On October 8th, National Pierogi Day recognizes an international dish that is a type of dumpling. Pierogi is the plural form of the rarely used Polish word pierog. In English, we spell pierogi several ways, including perogi and pierogy. However you choose to spell it, these dumplings of unleavened dough bring a delicious meal to the table.
The semicircular dough is often stuffed with savory fillings before being boiled. After boiling them, cooks will either bake or fry the dumplings in butter to finish cooking them.
• mashed potato filling
• potato and cheese
• potato and onion
• ground meat
• spinach or fruit.
Other pierogi servings include melted butter, sour cream, fried bacon crumbles, sauteed mushrooms, and onions and/or green onion. The dessert variety, those filled with a fruit filling, can be enjoyed topped with applesauce, maple syrup, chocolate sauce and/or whipped cream.
There are other similar types of dumpling-like dishes in other ethnic cuisines.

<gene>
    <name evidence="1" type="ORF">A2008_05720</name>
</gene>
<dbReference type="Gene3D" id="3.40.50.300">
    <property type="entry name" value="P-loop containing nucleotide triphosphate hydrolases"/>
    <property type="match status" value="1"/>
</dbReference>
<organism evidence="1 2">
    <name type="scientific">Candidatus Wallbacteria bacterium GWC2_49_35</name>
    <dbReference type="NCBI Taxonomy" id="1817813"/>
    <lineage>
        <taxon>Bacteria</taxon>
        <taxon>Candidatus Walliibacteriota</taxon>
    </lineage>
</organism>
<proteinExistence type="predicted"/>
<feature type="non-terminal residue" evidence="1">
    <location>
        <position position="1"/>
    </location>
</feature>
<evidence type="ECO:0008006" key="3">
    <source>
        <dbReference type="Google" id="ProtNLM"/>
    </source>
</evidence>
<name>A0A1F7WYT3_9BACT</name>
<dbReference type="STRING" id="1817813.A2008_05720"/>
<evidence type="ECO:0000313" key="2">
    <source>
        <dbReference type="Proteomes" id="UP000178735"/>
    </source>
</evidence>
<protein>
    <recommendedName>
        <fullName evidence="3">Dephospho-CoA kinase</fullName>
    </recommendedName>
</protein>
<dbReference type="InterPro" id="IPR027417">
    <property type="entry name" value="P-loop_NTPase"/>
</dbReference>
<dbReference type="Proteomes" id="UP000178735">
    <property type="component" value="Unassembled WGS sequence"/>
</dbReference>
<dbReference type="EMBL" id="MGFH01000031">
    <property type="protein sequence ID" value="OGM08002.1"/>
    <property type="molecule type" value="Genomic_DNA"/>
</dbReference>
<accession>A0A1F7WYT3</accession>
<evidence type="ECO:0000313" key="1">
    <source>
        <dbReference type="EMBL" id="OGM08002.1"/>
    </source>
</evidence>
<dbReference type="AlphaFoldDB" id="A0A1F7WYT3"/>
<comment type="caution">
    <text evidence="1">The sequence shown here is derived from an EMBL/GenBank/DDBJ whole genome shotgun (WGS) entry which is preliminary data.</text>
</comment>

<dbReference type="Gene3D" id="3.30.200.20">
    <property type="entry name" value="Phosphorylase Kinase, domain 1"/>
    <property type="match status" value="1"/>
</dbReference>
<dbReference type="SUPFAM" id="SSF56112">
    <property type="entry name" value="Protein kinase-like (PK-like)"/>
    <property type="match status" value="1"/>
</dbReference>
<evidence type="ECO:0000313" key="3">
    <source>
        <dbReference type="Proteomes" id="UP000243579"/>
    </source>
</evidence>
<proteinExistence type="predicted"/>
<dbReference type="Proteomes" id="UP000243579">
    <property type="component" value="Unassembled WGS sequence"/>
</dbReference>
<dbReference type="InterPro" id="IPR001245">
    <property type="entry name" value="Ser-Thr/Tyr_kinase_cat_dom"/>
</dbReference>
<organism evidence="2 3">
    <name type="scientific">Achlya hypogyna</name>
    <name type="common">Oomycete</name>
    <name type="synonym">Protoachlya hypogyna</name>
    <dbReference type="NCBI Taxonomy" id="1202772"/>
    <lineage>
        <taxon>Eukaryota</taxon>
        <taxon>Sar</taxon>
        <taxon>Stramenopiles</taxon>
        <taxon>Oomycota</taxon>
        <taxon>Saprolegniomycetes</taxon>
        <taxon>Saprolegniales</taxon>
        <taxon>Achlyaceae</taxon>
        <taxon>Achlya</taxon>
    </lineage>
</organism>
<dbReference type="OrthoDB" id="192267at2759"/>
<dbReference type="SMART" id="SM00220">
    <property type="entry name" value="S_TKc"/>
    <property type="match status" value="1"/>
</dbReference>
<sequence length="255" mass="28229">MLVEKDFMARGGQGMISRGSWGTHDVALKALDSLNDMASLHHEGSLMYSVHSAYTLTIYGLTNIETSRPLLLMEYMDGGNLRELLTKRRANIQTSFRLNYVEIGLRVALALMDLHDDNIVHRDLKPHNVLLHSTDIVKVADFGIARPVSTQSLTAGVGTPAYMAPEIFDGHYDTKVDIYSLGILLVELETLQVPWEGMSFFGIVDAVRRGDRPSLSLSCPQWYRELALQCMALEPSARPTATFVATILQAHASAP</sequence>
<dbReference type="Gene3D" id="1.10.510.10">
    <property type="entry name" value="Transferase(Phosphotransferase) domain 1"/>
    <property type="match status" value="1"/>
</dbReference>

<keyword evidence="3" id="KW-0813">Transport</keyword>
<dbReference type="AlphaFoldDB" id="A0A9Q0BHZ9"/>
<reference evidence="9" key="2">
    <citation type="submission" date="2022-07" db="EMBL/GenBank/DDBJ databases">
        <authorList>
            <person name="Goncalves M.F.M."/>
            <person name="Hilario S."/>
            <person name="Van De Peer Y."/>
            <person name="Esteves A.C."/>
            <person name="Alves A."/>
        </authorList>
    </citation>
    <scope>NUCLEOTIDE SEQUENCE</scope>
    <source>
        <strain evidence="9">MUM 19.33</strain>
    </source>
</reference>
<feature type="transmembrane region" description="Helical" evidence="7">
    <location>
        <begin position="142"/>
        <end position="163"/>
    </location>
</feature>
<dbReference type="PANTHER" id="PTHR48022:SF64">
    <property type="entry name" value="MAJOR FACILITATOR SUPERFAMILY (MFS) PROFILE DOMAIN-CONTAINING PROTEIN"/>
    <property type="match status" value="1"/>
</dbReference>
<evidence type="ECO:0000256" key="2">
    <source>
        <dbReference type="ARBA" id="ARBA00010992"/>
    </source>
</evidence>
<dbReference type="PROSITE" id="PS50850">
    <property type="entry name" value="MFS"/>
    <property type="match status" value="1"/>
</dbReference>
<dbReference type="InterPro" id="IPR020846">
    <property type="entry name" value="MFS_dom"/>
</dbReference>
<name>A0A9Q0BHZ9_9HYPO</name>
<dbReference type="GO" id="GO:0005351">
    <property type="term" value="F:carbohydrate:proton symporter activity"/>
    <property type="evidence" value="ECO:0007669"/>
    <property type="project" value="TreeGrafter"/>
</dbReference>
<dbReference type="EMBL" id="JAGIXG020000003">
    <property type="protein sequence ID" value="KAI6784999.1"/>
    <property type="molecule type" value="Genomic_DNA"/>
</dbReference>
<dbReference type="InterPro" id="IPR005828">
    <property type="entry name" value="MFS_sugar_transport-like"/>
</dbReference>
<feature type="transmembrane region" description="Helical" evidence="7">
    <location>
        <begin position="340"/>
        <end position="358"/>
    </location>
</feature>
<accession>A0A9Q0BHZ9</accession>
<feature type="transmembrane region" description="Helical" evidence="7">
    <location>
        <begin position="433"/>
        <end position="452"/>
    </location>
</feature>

The Eastern European immigrants popularized pierogi in the United States. At first, immigrants served pierogi to only their families. However, ethnic restaurants also served pierogi. After World War II, ethnic churches sold pierogi as a staple fundraiser. By the 1960s, grocery stores marketed pierogi for the frozen food aisles in many parts of the United States. In fact, grocery stores still sell them today.
While many eat pierogi as a main dish in other countries, Americans typically consider them a side dish.
Pierogi Tid Bits
• The Pittsburgh Pirates hold a pierogi race at every home game. Six pierogi costume-wearing runners (Potato Pete, Jalapeño Hannah, Cheese Chester, Sauerkraut Saul, Oliver Onion, and Bacon Burt) race to the finish line between innings.
• Whiting, Indiana celebrates an annual Pierogi Fest each July.
• Glendon, Alberta, Canada, is home to a 6000-pound pierogi standing 25 feet tall and is made of sturdy fiberglass and steel. Piercing the giant pierogi, built-in 1991, is an equally giant fork.
Source National Day Cal